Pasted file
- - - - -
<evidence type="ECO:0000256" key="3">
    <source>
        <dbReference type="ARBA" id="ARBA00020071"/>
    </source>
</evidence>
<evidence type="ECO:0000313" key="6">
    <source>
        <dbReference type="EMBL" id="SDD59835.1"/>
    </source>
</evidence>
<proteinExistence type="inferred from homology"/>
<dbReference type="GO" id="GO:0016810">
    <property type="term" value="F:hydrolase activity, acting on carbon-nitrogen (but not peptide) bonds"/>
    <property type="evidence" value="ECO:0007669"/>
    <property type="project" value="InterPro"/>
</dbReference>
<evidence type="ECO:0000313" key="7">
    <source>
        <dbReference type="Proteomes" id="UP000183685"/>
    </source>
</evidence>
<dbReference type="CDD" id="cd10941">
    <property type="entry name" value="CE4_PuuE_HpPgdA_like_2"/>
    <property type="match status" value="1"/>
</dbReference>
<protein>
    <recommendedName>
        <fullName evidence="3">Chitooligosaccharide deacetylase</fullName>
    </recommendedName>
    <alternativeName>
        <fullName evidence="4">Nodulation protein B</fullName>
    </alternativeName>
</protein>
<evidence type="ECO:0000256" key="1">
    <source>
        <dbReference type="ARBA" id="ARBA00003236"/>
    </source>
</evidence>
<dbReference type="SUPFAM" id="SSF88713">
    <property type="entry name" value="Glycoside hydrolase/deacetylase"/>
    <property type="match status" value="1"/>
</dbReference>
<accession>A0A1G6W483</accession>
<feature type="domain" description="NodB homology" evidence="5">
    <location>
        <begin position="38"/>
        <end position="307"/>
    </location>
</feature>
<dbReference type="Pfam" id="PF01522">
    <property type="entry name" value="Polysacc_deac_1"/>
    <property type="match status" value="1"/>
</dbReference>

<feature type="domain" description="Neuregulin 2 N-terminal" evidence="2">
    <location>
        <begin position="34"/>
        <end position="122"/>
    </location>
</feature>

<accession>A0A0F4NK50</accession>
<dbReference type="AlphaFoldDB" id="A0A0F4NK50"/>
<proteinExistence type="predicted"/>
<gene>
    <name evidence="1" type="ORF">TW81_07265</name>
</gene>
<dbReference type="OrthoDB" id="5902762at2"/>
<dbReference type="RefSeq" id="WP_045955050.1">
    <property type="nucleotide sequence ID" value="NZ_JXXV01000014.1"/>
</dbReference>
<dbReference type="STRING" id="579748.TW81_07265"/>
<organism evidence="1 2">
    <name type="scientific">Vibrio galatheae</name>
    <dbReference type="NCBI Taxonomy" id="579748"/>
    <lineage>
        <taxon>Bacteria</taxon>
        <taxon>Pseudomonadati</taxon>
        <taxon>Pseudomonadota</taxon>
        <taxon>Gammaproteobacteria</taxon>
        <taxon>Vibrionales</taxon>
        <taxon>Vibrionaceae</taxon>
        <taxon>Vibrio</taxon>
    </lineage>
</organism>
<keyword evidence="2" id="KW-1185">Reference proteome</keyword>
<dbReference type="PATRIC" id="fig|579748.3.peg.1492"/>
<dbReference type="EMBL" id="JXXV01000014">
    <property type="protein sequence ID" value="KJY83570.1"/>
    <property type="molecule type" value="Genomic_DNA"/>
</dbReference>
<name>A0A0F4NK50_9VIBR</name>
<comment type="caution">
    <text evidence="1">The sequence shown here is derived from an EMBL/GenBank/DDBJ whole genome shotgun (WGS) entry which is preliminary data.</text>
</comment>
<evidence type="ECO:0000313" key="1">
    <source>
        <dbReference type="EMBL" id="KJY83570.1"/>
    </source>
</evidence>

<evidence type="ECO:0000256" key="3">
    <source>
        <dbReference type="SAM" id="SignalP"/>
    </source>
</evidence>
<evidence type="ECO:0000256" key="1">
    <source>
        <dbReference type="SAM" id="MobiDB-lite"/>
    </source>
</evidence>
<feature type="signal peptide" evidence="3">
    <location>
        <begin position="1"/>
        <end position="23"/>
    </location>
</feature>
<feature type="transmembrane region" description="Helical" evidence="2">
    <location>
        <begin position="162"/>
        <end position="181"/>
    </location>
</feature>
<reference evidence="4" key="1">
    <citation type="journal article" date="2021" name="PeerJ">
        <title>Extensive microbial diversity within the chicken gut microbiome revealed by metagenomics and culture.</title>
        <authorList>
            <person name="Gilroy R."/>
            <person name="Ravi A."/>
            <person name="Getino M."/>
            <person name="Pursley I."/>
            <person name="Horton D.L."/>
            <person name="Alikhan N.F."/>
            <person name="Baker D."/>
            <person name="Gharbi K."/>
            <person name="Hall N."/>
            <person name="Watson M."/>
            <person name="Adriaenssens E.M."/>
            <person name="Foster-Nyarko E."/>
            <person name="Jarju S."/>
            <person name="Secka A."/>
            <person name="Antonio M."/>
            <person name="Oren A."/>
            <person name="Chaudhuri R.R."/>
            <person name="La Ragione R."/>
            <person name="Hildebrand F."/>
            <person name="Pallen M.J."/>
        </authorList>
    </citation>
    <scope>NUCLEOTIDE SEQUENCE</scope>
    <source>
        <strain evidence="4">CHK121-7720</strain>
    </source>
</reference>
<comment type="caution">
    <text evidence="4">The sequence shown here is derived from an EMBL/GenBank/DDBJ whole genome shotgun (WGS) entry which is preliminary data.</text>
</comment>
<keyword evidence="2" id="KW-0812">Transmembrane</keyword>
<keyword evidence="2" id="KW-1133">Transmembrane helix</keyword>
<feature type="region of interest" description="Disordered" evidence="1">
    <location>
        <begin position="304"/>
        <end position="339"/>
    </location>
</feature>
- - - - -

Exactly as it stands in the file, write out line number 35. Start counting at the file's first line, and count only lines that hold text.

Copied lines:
    <source>